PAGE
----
Excerpt from the Foreword
In 1954, Alan Turing left the Electrical Engineering department at the Massachusetts Institute of Technology. While his then-novel dream of developing small-scale computers for home usage was not well-received in the academic circles of Turing's other Cambridge, he soon founded a new company which would help him achieve this goal—Fagnavox. In 1972, Turing's bold endeavors brought to fruition the world's first "First and Queerest Home Electronic Game Simulator"—the Fagnavox Odyssey.
Over the course of Turing's lengthy career, he went on to make significant contributions both as a computer scientist and as the lead engineer on all five of the machines in the Odyssey series, as well as the much-maligned Iliad and Iliad Color. For more on this subject, I will refer the reader to the fine volume Homo's Odyssey: The Early History of the Fagnavox Company
Turing died of natural causes in the summer of 1979. A longtime advocate of advancing the education of queer youth and technologists, he founded the Alan Turing Institute—which carries on his mission to this day.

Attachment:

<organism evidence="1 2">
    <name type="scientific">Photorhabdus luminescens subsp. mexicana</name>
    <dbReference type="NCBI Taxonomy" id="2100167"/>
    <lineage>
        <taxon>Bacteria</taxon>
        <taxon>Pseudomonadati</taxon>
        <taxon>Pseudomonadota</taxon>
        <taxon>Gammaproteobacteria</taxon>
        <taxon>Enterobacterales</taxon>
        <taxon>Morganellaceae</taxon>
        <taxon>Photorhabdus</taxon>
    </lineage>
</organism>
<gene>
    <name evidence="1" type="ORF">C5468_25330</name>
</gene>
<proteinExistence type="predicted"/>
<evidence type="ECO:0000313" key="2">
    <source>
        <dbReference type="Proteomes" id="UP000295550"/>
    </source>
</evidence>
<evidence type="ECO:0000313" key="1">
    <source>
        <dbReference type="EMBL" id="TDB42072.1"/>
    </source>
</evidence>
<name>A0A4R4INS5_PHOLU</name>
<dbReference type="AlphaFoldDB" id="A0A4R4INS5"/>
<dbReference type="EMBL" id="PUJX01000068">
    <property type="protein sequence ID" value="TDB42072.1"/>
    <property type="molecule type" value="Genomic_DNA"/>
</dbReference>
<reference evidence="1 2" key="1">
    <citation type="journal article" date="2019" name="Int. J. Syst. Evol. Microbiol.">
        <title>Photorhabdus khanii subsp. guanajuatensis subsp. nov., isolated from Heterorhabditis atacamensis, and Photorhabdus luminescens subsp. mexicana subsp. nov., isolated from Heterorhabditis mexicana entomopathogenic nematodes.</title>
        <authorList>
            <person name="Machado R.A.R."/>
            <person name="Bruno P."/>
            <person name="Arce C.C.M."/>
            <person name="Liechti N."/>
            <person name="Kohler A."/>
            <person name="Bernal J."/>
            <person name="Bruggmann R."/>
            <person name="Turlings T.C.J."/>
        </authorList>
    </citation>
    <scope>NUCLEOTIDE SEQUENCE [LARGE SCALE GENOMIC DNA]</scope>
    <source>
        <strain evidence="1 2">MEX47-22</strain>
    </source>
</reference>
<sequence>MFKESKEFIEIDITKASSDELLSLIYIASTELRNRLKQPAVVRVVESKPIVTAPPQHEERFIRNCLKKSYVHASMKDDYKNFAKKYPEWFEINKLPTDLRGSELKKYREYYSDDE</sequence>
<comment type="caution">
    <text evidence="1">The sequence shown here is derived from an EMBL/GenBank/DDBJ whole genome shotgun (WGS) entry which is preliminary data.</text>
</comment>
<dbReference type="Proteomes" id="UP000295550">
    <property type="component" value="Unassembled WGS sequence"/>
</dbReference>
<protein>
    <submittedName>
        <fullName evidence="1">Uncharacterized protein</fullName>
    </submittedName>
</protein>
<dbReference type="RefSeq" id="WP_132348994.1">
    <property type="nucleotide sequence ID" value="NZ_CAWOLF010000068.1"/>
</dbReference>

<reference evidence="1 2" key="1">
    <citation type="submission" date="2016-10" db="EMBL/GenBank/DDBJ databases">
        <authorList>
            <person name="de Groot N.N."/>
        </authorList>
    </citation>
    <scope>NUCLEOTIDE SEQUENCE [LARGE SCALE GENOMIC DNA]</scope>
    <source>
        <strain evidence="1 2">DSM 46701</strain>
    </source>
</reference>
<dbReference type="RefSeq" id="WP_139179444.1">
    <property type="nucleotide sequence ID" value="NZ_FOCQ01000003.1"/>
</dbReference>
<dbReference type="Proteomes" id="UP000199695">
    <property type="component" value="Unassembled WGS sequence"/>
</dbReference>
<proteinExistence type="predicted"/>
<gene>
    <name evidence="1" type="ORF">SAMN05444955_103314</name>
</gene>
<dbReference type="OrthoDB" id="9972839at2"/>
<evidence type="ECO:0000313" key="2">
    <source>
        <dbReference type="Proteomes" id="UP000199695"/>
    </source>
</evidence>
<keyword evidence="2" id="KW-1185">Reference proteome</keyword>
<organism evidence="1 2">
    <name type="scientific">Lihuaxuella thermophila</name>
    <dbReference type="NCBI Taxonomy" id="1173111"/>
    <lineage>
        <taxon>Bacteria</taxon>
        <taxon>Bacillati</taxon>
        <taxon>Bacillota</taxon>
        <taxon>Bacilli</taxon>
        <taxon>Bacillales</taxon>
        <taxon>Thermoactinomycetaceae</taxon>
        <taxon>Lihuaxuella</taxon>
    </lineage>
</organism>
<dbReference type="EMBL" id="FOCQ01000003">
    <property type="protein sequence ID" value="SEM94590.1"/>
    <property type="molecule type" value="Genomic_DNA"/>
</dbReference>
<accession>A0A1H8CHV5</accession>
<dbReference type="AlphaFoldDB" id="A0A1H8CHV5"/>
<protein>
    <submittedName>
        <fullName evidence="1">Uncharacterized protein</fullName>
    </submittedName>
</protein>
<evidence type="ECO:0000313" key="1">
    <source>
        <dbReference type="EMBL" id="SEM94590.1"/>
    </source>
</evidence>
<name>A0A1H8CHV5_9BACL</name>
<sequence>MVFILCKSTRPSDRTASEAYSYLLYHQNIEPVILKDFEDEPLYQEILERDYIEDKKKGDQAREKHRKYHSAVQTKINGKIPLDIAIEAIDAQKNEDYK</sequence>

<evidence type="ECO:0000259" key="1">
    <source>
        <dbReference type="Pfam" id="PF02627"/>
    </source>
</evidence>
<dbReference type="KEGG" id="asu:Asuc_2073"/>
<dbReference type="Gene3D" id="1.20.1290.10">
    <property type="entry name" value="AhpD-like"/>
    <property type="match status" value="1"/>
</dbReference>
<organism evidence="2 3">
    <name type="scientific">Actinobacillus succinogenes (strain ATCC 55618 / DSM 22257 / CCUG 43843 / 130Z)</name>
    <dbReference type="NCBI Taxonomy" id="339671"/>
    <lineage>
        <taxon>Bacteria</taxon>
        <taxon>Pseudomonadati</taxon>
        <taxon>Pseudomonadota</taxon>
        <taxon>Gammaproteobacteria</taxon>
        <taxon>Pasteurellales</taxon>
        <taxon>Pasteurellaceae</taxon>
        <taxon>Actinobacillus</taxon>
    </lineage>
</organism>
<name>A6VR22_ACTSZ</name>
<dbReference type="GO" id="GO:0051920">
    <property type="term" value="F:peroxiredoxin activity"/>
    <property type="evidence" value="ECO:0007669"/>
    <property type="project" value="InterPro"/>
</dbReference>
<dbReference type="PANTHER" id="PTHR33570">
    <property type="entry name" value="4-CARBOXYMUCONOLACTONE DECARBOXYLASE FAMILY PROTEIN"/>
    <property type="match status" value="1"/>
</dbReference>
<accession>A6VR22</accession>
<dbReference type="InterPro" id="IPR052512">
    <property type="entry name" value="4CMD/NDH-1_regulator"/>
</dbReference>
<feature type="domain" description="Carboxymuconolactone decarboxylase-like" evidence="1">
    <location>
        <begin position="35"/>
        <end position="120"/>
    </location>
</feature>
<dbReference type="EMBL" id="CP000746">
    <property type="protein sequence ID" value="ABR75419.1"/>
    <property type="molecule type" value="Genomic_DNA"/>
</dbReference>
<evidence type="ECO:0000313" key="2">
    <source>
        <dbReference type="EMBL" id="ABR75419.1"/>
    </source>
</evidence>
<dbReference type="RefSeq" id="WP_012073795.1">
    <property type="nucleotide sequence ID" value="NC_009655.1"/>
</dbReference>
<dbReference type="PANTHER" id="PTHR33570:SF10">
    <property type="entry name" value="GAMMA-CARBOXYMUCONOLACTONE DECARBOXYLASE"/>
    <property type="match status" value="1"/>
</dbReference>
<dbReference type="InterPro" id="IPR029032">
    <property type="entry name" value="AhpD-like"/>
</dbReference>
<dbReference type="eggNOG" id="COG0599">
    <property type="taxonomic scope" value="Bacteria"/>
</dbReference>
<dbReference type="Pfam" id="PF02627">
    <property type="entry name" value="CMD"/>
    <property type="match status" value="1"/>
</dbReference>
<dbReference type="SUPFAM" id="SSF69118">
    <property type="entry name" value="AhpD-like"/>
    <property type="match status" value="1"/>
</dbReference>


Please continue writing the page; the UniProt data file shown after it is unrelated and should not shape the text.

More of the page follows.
The first chapter of this book is a partial guide to reconstructing an approximation of the original Fagnavox version of the Odyssey, should you be unfortunate enough to be in possession of the Magnavox facsimile.
The second chapter contains games which were recovered from a time capsule containing a cache of early and abandoned game designs for the Fagnavox Odyssey. Some will require an original—or converted—Fagnavox Odyssey, but most are playable through contemporary software simulation such as the "OdySim", as well as on the aforementioned Magnavox bootlegs.
Matthew R.F. Balousek
March 20, 2017
Santa Cruz, CA
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